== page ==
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Struggle in Vain

In: English and Literature

Submitted By Joeylin
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Struggle in Vain In "Cat in the Rain," Ernest Hemingway portrays a woman who makes a vain attempt to take control of her own life and change her subordinate status. Though she courageously expresses her ideas and takes action to pursue what she yearns for, she fails to directly refute males' opinions and she, in the end, makes compromises to males. Throughout the story, the woman repeatedly expresses her desire for the cat in the rain. Ignored by her husband for a long time, the woman tries to save the cat to realize her self-value. Regarded as the symbol of females, cats are delicate, vulnerable and uncontrollable of their own fate. It seems to the woman that if she successfully saved the cat out of the rain, she would also be able to save herself out of the submissive position. As Yang Xi mentions, the woman "[expresses her] opinions indirectly on purpose so as to conceal [her] real intention." (Yang 184) As a matter of fact, the woman's wish of protecting the cat, caring for the cat and looking after the cat represents her wish of being protected, being well cared for and being looked after. She attempts to, through looking for the cat, arouse her husband's conscience, responsibility and love. The woman's attitude towards the hotel owner also reveals her hope for being attached importance to. In contrast to the husband's apathy and ruthlessness, the hotel owner pays respect to the woman, and provides the woman with considerate and thoughtful service. The hotel owner "[stands] up and [bows] to her" at the sight of the woman (Hemingway 173). What is more, he sends a maid to the woman to give her the umbrella in case she gets wet. In comparison with the husband's apathy, the respect and care that the hotel owner shows creates an illusion to make the woman feel that she is important and she can obtain everything that she yearns for. The cat in the rain and the hotel owner's behaviors give the woman "a momentary feeling of being of supreme importance," and evoke her strong desire for making a change. As her female-awareness awakens, she speaks out her yearning for long hair, romantic candlelight dinner and new clothes. By employing the word "want" for 11 times, Hemingway displays the woman's firm determination to pursue what she wants and to change her subordinate position. However, faced with the husband's rude interruption and his indifference to her words, the woman makes a concession. She says, "If I can't have long hair or any fun, I can have a cat" (Hemingway 175). Here the woman ceases to express her feelings unilaterally, and instead she begs her husband to give her some love and care. She expects her husband to be stung by conscience and to be concerned about her, but she has no idea that her husband, in fact, cares about neither the cat nor her requirements and emotional fulfillment. During the whole conversation, though depressed and desperate, the woman never says no to her husband or criticizes him for his selfishness and unconcern, instead, dominated by her husband, she continually tolerates and makes compromises. Moreover, when the hotel owner sends a maid to give "a tortoise-shell cat" to the woman, the woman finds that it is probably not the strayed cat that she looks for. The fact implies that the woman can hardly get what she likes and get rid of her dominated position. On the surface, the hotel owner fulfills the woman's wish and gives exactly what the woman wishes to have. However, readers can discover that the cat is not the original cat in the rain. In the preceding part, the woman calls the cat "kitty," which indicates the small shape of the cat. But the cat that the hotel sends is big in size. In addition, the cat is "pressed tight against [the maid] and swung down against her body" (Hemingway 175). The motion of the cat uncovers that the cat is a domestic cat instead of the homeless cat before. Therefore, though the hotel owner seems to satisfy the woman's need, he does not believe that the woman can finally gain independence, autonomy and freedom. Briefly, on the one hand, as the embodiment of the awakening of female-awareness, the woman endeavors to pursue spiritual independence, freedom and love. On the other hand, the woman is still in a vulnerable position because of her limited individual power and her failure to directly say no to males. Only by awakening women’s sense of rebellion and calling upon women to fighting for their dream can women obtain freedom and gender equality.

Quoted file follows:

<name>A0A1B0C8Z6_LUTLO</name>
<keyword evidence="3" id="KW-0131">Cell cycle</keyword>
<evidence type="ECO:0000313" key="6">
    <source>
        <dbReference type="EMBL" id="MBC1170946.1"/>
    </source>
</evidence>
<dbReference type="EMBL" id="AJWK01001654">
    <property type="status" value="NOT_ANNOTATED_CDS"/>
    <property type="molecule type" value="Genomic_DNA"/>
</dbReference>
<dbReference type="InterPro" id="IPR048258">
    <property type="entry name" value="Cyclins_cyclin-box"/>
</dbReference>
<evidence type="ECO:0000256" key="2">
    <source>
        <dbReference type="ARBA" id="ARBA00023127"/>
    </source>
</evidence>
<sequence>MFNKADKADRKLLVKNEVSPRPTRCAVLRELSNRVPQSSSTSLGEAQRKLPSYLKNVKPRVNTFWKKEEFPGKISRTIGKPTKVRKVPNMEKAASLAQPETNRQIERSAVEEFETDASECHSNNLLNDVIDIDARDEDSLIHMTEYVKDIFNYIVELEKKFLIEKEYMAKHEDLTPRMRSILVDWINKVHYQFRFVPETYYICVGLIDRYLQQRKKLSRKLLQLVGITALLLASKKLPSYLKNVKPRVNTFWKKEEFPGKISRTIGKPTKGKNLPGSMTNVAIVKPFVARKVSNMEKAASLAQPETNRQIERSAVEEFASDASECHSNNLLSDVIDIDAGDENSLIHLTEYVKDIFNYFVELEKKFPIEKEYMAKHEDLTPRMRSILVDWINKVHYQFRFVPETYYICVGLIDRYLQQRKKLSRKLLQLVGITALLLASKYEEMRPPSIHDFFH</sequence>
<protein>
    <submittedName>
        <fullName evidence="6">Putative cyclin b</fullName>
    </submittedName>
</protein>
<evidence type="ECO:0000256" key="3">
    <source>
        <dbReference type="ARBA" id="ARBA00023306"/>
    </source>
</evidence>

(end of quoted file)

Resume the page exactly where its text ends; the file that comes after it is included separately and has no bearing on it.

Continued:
Work Cited
Hemingway, Ernest. “Cat in the Rain.” Academic Writing for English Majors: Developing an Argument. Ed. Ding Yanren. Nanjing: Nanjing University Press, 2007. 173-175. Print.
Yang, Xi. “Cat and Elephant.’ Academic Writing for English Majors: Developing an Argument. Ed. Ding Yanren. Nanjing: Nanjing University Press, 2007. 184. Print.

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